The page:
Wrongness and Representational Thought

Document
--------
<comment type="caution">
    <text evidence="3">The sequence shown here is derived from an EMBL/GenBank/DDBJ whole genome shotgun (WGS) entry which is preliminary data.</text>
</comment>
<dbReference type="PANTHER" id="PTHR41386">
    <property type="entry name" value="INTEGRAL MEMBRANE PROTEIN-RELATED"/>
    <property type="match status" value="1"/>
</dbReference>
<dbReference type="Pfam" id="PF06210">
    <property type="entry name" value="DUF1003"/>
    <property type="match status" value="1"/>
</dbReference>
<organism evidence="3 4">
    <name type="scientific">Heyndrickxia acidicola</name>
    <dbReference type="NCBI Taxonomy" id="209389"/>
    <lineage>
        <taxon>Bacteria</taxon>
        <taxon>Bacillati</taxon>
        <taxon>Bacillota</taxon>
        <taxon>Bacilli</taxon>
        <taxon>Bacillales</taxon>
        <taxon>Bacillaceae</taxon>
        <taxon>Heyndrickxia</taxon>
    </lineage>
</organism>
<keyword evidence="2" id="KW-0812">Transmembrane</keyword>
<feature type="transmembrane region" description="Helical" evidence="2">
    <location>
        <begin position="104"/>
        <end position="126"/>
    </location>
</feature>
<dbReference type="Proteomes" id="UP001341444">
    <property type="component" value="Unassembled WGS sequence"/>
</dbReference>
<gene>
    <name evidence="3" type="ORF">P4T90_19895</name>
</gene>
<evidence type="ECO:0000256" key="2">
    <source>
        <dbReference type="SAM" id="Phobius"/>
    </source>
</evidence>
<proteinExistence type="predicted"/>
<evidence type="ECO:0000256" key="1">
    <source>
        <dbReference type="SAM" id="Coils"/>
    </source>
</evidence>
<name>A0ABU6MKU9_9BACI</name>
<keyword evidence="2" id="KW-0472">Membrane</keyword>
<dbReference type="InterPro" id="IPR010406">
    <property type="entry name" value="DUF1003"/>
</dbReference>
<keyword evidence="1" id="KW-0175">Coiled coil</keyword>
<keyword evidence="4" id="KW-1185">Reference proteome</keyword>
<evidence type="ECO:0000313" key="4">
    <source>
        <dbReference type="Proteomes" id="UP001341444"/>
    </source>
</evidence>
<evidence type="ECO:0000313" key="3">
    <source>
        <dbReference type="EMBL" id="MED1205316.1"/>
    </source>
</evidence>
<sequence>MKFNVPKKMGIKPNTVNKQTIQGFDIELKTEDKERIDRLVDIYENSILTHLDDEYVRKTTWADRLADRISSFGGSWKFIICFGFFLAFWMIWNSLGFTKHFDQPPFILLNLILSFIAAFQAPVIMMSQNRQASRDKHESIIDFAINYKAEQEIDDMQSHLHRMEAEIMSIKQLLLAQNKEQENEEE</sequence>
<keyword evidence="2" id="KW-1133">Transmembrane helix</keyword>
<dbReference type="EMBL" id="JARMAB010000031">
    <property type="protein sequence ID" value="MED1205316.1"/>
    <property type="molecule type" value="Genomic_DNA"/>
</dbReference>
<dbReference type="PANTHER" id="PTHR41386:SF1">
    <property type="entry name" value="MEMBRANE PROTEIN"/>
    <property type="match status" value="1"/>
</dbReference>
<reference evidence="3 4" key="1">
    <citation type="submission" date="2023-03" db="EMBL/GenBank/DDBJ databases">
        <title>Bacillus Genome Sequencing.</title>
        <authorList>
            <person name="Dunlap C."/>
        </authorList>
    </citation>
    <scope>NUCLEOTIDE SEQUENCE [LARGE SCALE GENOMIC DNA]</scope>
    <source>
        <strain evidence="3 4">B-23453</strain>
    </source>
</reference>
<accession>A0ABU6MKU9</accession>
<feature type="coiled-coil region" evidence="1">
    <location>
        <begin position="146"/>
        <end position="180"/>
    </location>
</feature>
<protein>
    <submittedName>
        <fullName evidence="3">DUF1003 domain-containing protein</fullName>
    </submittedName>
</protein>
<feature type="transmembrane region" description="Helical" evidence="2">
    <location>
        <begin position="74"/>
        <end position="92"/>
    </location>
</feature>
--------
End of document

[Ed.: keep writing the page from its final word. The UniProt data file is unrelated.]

This paper examines the concept of wrongness as a violation of intention, convention, or fact. We demonstrate that wrongness is an underlying factor in mistakes, jokes, pretense, lying, metaphor, and irony. We argue that children’s use and understanding of wrongness evolves in four steps through a developing understanding of representation. First, children understand that a wrong act can refer to a right act, through mistakes and basic jokes. Second, this leads to understanding that a wrong act can represent a right act, through pretense, puns and metaphor. Third, this leads to understanding mental representation, which in combination with understanding reference allows understanding of intentional jokes and lies. Finally, this leads to understanding mental representation in combination with representation, allowing an understanding of irony, and intentional pretense, metaphor, and puns.

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